While I was waiting for our stock to arrive, I experimented with the poplar handholds. While the flat sides with rounded corners looked okay, I wanted to dress them up a little. After some experimentation with various router bits, I ended up with two flutes on each face. This made an interesting design as well as providing a more secure grip. The flutes were cut using a hand-held router with an edge guide and a “core box” bit. This cut a shallow groove about 1/4” wide and 3/16” of an inch deep. The practice time on the expendable poplar came in handy when it was time to work on the more expensive mahogany.
Once the mahogany stock arrived, it was time to make the real handholds. Again, the corners would be rounded with a 1/2” “round over” bit and the flutes cut with a 1/4” “core box” bit. I stopped the rounding and flutes several inches blow the cabin overhead and above the nav station and galley top. The actual dimensions aren’t critical as long as you stop all the cuts at the same level. A simple stop C-clamped to the square stock worked for me.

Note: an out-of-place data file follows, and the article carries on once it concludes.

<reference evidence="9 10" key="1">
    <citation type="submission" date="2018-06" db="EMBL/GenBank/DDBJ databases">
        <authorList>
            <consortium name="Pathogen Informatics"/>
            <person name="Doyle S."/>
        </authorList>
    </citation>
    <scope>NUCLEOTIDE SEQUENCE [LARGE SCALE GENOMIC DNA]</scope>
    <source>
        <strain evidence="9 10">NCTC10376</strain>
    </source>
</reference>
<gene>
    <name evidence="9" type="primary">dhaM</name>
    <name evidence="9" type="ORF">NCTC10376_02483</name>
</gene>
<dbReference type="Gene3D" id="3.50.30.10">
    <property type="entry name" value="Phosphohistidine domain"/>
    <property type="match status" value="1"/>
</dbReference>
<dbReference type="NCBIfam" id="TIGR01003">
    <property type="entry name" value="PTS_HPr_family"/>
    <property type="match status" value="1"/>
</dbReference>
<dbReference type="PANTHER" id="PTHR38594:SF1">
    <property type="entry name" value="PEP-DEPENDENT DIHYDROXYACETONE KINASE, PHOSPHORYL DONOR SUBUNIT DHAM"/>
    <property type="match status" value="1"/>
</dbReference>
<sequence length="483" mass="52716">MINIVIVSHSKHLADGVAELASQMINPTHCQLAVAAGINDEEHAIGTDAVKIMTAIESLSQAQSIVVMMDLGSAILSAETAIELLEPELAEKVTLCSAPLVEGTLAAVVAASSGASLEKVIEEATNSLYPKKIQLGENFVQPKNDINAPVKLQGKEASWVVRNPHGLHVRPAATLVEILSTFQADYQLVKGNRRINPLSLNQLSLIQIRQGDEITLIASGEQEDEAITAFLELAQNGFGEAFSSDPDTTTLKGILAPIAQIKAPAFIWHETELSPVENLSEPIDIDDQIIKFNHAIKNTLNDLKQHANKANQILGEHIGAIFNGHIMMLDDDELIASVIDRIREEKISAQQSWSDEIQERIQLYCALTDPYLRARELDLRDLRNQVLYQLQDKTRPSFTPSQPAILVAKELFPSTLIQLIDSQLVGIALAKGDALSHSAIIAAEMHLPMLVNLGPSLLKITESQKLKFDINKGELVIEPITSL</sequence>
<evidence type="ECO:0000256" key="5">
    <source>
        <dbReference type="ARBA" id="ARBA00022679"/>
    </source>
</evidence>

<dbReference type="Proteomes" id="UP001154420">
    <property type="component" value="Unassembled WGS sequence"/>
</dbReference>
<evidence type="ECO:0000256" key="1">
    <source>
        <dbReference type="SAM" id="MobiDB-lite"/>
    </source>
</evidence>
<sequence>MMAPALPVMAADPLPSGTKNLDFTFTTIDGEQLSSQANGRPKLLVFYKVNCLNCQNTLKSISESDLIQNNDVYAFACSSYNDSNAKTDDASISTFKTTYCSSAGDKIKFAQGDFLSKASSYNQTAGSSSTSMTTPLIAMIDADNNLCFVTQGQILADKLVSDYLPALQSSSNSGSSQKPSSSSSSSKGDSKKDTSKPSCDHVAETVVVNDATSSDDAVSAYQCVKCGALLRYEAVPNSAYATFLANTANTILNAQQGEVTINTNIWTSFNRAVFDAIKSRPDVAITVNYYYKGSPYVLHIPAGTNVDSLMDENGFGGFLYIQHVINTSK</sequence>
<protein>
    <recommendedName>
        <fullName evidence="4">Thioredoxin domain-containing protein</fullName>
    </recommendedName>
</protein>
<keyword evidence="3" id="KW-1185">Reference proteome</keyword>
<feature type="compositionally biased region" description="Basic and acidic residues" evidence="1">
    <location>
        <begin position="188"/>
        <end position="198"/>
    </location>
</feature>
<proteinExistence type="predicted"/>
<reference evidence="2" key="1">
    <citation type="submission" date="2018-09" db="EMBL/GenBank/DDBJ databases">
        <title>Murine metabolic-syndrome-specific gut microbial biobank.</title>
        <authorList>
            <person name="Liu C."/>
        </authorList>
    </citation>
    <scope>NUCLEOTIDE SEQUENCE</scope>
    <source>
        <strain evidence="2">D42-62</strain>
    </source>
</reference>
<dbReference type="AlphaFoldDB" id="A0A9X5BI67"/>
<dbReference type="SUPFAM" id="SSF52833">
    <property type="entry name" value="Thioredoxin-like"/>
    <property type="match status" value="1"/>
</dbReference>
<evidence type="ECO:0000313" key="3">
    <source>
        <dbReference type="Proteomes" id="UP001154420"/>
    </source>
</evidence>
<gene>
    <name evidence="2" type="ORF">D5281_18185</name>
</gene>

The installation of the handholds was further complicated because they had to fit around the rounded edge molding on the partial bulkheads. Here again the temporary poplar handholds proved valuable. Using a 3/4” “core box” bit and some simple guides, I was able to route a groove to fit around the trim.
Final finishing, after trial fitting, was to lightly sand the flutes to relieve the sharp edges and give them an overall sanding. Much of the wood inside our boat is teak or at least teak colored. I’ve found that a single application of a dark walnut stain on reddish mahogany results in an almost perfect match with the rest of the wood below. Finally, six coats of rubbed-effect varnish would complete the job.
Before I finished the handholds, though, I trial fitted them. The lower ends of the handholds fit in the corners between the nav station and settee bulkhead on one side and the galley cabinet and settee bulkhead on the other side. Both the nav station and the galley cupboard were built using 1/2” plywood and 3/4” square corner cleats. I replaced the cleats with 1-1/2” square oak stock for additional strength.
The upper ends of the handholds were located by using square plywood “donuts” cut from three-quarter inch marine plywood. These were epoxied and screwed to the overhead. The top ends of the handholds fit into the square “donut hole”. The handholds are not permanently fastened at the top so they could be removed if necessary.